12:30 p.m.: Meet with a direct-report to review 2018 goals. Performance reviews will be due before too long, and it’s important to me to be aware of how employees are proceeding in meeting goals set for the year. I have regular meetings with my employees so I know what they are working on and any issues that are encountered, but it’s helpful to hold the conversation with the goals in mind.

1 p.m.:  Attend advance reporting meeting to review the marketing plan for a family of Scratch-off games to be launched in February. As part of our integrated services agreement, the Lottery is provided with planned campaign elements and how the campaign will be supported. This campaign plans television and radio ads, so we are presented with storyboards. We also see plans for billboards, digital media and retailer point of sale. We are given the opportunity to ask questions, and make sure we understand the goals of the campaign and how these goals will ensure we meet the budget for these Scratch-off tickets.

1:30 p.m.: Time back in my office, and I use this chance to review game rules. We launch new Scratch-off tickets on the first Tuesday of every month. Each game has a unique set of rules providing for manner of play, odds, ticket quantities and payout percentage. I’ve already reviewed and approved odds prior to printing of the tickets. I pull out my calculations to ensure the printed odds and payouts agree to what was approved. I play each game to make sure I know how it works, and to make sure the method of play is accurately explained in the rules. I return each set of rules to the marketing department. The signed rules will be posted on the website so players can view them.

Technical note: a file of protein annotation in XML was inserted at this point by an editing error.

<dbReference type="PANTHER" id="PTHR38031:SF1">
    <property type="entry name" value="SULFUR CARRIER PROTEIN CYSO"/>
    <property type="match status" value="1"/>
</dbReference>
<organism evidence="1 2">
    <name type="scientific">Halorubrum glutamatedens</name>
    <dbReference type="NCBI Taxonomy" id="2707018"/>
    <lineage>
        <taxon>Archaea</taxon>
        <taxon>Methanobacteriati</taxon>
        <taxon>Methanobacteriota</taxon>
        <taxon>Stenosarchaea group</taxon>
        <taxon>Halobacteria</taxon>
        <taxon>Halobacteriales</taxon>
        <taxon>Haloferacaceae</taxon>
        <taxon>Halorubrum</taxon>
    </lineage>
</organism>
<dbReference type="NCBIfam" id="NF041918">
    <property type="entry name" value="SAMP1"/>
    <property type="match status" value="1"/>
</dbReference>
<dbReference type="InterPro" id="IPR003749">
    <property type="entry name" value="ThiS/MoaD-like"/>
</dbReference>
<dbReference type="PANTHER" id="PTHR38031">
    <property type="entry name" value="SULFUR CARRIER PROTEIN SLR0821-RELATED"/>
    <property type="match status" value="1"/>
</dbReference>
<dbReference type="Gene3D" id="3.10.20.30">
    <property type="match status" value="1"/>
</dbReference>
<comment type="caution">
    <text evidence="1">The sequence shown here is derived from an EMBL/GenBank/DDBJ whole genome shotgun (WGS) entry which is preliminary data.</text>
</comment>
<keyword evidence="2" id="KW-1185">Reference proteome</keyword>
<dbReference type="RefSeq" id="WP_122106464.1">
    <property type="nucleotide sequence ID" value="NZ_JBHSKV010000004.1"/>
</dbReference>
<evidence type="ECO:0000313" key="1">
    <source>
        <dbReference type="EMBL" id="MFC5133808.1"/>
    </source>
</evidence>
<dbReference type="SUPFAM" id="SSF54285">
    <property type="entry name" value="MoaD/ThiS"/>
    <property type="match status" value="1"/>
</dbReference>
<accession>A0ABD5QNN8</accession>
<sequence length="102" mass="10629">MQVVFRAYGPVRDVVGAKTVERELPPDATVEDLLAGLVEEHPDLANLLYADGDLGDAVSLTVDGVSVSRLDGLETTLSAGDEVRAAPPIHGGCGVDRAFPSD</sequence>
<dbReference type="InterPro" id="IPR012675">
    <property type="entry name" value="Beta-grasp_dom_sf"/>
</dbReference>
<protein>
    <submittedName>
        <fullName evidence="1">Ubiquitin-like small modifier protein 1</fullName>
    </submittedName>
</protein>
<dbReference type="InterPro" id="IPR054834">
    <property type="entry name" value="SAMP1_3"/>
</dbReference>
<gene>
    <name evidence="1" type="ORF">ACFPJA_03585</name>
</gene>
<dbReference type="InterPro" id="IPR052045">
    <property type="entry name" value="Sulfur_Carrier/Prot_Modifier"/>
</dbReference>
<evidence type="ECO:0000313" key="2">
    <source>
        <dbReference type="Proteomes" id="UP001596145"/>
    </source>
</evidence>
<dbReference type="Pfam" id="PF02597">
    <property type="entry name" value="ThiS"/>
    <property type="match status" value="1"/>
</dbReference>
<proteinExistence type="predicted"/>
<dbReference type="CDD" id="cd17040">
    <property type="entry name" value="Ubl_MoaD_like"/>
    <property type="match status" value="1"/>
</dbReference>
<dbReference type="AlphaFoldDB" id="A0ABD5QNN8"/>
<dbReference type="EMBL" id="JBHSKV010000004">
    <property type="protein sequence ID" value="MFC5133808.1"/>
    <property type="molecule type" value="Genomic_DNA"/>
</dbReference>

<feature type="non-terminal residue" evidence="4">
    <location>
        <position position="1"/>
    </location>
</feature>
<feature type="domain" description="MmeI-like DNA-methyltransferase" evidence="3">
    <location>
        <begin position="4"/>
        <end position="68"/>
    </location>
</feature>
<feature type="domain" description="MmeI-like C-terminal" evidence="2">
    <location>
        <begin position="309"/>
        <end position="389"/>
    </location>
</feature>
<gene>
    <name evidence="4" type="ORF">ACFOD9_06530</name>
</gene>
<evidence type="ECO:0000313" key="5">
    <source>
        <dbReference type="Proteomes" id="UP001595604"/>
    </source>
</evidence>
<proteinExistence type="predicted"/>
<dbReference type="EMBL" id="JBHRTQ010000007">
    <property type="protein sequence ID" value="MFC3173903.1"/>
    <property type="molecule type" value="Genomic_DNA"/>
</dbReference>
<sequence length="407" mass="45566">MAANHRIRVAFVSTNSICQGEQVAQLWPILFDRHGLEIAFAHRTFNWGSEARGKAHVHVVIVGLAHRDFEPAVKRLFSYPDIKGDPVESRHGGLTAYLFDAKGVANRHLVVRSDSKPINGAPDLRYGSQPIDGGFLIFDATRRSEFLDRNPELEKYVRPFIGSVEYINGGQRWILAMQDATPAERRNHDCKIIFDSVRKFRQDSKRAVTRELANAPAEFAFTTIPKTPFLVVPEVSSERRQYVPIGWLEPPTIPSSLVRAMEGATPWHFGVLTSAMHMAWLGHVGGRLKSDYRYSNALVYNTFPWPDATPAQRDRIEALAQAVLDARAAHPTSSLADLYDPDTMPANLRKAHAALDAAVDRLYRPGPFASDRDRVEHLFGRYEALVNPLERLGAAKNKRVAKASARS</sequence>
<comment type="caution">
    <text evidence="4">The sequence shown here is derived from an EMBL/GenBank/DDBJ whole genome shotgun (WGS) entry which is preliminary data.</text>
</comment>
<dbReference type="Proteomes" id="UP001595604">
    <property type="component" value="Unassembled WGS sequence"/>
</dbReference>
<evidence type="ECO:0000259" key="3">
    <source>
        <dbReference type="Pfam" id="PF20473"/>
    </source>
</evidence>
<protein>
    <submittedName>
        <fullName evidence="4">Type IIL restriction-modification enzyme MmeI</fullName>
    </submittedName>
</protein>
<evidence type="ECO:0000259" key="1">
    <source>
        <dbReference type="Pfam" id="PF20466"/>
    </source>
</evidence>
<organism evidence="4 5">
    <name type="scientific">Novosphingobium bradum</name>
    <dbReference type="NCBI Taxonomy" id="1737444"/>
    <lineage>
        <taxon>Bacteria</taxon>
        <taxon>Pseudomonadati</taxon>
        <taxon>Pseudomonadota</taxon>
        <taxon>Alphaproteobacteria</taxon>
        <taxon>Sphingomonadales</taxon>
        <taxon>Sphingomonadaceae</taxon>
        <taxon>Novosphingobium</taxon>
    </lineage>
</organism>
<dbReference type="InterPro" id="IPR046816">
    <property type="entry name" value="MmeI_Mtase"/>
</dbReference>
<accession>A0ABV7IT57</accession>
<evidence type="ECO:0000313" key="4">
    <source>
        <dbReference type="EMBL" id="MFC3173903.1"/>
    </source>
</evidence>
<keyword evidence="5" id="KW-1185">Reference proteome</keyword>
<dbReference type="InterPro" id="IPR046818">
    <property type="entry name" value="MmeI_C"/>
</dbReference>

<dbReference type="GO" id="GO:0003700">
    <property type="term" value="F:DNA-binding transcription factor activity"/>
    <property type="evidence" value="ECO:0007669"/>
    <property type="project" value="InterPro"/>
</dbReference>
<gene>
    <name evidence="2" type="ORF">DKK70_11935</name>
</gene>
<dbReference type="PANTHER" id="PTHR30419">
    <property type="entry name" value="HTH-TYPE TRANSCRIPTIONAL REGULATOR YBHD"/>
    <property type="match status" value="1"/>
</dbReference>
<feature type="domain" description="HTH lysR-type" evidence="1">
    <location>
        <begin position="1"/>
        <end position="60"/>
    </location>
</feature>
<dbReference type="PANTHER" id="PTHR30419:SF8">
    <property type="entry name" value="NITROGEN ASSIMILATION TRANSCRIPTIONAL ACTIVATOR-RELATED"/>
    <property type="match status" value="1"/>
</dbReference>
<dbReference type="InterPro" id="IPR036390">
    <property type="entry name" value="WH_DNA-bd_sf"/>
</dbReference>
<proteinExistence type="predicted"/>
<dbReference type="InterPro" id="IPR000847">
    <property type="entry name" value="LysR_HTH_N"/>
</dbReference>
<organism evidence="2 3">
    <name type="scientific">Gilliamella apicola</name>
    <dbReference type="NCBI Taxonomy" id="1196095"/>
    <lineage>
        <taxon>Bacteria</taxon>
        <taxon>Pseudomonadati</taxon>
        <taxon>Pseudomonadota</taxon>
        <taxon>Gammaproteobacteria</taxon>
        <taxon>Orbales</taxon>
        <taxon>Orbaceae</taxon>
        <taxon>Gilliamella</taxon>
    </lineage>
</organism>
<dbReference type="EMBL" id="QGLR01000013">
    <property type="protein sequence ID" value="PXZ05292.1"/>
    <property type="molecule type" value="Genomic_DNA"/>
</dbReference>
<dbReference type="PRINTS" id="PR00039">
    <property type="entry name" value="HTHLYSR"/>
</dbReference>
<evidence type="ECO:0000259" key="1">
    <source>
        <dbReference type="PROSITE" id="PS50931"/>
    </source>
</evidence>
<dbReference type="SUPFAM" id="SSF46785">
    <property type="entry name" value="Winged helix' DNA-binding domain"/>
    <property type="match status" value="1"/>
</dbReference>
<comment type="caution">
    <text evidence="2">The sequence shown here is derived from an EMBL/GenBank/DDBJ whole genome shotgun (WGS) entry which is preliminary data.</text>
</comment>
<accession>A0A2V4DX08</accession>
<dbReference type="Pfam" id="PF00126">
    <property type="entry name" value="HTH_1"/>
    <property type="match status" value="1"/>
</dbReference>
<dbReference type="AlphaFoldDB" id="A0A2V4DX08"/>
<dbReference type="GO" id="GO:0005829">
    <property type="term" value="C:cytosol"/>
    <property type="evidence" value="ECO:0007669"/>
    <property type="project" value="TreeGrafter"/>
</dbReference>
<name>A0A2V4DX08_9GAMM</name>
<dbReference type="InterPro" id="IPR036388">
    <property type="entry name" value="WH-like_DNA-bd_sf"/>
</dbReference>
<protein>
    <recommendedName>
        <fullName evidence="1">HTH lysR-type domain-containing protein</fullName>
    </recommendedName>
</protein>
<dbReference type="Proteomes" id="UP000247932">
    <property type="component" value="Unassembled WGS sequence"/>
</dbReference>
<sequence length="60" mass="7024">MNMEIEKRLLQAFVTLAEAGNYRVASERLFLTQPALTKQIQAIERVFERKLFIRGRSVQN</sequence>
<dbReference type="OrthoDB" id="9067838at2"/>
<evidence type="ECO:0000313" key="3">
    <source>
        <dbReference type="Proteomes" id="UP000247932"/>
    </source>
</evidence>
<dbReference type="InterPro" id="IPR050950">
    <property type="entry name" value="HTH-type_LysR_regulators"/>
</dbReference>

2:15 p.m.: Respond to a questionnaire received from NASPL (National Association of State and Provincial Lotteries). NASPL is a primary trade association for lotteries in the United States, Canada, Puerto Rico and U.S. Virgin Islands. Currently 44 of 50 states have lotteries. One function of NASPL is to send questionnaires to gather information from member lotteries. One beauty of the lottery industry is the ability to share information. We generally don’t compete with one another, as each lottery can sell its products only within its state’s borders. These questionnaires provide beneficial information on best practices and lend helpful ideas.

Carrie-Stroud-Conference

2:30 p.m.: Visit the Security Office at Lottery headquarters. We are conducting a Second Chance Drawing today, related to $1 and $2 Scratch-off tickets. Players who purchase $1 and $2 Scratch-off tickets, who turn out to be non-winners, can enter them into a Second Chance Drawing through the Hoosier Lottery app or website. This drawing will award 10 players with $100 and 10 players with $500. I’m only checking on the status of the drawing today—which is under control! Every drawing conducted by the Hoosier Lottery is under camera and in the presence of a third-party auditor. Our security department has developed procedures to ensure the automated drawing machines used for each Draw game drawing conducted by the Hoosier Lottery (with the exception of Daily 3 and Daily 4, which are drawn on ball machines and air on Fox 59 and affiliates throughout the State) cannot be opened by a single person, but require the presence of both a member of the security department and the third-party auditor.